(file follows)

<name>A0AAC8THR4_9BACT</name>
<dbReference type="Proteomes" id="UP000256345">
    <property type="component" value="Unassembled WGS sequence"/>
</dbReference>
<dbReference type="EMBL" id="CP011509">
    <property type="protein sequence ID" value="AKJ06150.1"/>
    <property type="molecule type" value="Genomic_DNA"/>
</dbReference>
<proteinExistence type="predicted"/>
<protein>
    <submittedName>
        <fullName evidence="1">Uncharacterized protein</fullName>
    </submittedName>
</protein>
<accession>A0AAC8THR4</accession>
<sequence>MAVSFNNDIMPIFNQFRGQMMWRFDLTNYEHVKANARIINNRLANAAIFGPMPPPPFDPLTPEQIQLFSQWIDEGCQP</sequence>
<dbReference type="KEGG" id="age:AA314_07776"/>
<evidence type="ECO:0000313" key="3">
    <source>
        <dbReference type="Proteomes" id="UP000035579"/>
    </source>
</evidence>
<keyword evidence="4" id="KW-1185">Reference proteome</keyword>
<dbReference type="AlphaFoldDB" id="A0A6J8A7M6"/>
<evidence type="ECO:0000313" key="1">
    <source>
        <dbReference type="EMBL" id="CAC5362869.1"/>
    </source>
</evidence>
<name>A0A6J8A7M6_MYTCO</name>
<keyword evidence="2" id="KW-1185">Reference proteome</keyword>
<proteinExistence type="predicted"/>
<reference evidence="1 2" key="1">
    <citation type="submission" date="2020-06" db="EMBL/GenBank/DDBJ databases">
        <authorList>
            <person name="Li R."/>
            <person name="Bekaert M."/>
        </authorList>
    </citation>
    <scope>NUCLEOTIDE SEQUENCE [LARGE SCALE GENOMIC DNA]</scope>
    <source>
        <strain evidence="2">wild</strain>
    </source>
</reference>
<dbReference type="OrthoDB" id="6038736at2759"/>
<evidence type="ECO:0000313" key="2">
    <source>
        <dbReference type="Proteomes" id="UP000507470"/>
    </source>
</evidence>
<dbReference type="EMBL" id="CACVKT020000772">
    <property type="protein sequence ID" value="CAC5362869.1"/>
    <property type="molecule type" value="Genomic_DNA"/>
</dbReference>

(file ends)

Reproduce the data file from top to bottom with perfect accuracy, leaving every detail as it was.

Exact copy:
<name>A0AAC8THR4_9BACT</name>
<dbReference type="Proteomes" id="UP000256345">
    <property type="component" value="Unassembled WGS sequence"/>
</dbReference>
<dbReference type="EMBL" id="CP011509">
    <property type="protein sequence ID" value="AKJ06150.1"/>
    <property type="molecule type" value="Genomic_DNA"/>
</dbReference>
<proteinExistence type="predicted"/>
<protein>
    <submittedName>
        <fullName evidence="1">Uncharacterized protein</fullName>
    </submittedName>
</protein>
<accession>A0AAC8THR4</accession>
<sequence>MAVSFNNDIMPIFNQFRGQMMWRFDLTNYEHVKANARIINNRLANAAIFGPMPPPPFDPLTPEQIQLFSQWIDEGCQP</sequence>
<dbReference type="KEGG" id="age:AA314_07776"/>
<evidence type="ECO:0000313" key="3">
    <source>
        <dbReference type="Proteomes" id="UP000035579"/>
    </source>
</evidence>
<keyword evidence="4" id="KW-1185">Reference proteome</keyword>
<dbReference type="AlphaFoldDB" id="A0A6J8A7M6"/>
<evidence type="ECO:0000313" key="1">
    <source>
        <dbReference type="EMBL" id="CAC5362869.1"/>
    </source>
</evidence>
<name>A0A6J8A7M6_MYTCO</name>
<keyword evidence="2" id="KW-1185">Reference proteome</keyword>
<proteinExistence type="predicted"/>
<reference evidence="1 2" key="1">
    <citation type="submission" date="2020-06" db="EMBL/GenBank/DDBJ databases">
        <authorList>
            <person name="Li R."/>
            <person name="Bekaert M."/>
        </authorList>
    </citation>
    <scope>NUCLEOTIDE SEQUENCE [LARGE SCALE GENOMIC DNA]</scope>
    <source>
        <strain evidence="2">wild</strain>
    </source>
</reference>
<dbReference type="OrthoDB" id="6038736at2759"/>
<evidence type="ECO:0000313" key="2">
    <source>
        <dbReference type="Proteomes" id="UP000507470"/>
    </source>
</evidence>
<dbReference type="EMBL" id="CACVKT020000772">
    <property type="protein sequence ID" value="CAC5362869.1"/>
    <property type="molecule type" value="Genomic_DNA"/>
</dbReference>